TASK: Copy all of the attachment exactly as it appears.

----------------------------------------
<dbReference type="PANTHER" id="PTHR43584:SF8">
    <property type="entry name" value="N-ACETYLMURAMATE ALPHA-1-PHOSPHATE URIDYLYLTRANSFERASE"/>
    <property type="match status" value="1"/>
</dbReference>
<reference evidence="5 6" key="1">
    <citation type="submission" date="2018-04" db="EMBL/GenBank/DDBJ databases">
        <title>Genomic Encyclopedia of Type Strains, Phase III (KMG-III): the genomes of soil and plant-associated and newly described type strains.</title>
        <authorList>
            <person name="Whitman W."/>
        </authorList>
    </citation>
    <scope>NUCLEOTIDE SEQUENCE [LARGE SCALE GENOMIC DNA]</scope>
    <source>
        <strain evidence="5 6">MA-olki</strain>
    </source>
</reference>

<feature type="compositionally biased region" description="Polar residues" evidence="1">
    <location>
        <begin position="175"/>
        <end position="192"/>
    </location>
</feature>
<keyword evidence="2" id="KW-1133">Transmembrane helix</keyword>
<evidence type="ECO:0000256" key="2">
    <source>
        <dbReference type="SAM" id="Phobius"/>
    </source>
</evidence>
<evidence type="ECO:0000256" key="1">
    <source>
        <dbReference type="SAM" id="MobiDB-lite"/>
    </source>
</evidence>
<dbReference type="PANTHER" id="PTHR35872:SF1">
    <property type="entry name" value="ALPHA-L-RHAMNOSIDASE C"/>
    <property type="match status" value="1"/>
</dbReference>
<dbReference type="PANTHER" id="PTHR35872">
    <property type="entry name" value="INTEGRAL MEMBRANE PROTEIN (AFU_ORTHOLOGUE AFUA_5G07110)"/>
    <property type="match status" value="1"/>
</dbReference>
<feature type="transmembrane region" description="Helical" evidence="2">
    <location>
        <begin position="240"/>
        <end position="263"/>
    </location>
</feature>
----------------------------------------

<dbReference type="PANTHER" id="PTHR43584:SF8">
    <property type="entry name" value="N-ACETYLMURAMATE ALPHA-1-PHOSPHATE URIDYLYLTRANSFERASE"/>
    <property type="match status" value="1"/>
</dbReference>
<reference evidence="5 6" key="1">
    <citation type="submission" date="2018-04" db="EMBL/GenBank/DDBJ databases">
        <title>Genomic Encyclopedia of Type Strains, Phase III (KMG-III): the genomes of soil and plant-associated and newly described type strains.</title>
        <authorList>
            <person name="Whitman W."/>
        </authorList>
    </citation>
    <scope>NUCLEOTIDE SEQUENCE [LARGE SCALE GENOMIC DNA]</scope>
    <source>
        <strain evidence="5 6">MA-olki</strain>
    </source>
</reference>

<feature type="compositionally biased region" description="Polar residues" evidence="1">
    <location>
        <begin position="175"/>
        <end position="192"/>
    </location>
</feature>
<keyword evidence="2" id="KW-1133">Transmembrane helix</keyword>
<evidence type="ECO:0000256" key="2">
    <source>
        <dbReference type="SAM" id="Phobius"/>
    </source>
</evidence>
<evidence type="ECO:0000256" key="1">
    <source>
        <dbReference type="SAM" id="MobiDB-lite"/>
    </source>
</evidence>
<dbReference type="PANTHER" id="PTHR35872:SF1">
    <property type="entry name" value="ALPHA-L-RHAMNOSIDASE C"/>
    <property type="match status" value="1"/>
</dbReference>
<dbReference type="PANTHER" id="PTHR35872">
    <property type="entry name" value="INTEGRAL MEMBRANE PROTEIN (AFU_ORTHOLOGUE AFUA_5G07110)"/>
    <property type="match status" value="1"/>
</dbReference>
<feature type="transmembrane region" description="Helical" evidence="2">
    <location>
        <begin position="240"/>
        <end position="263"/>
    </location>
</feature>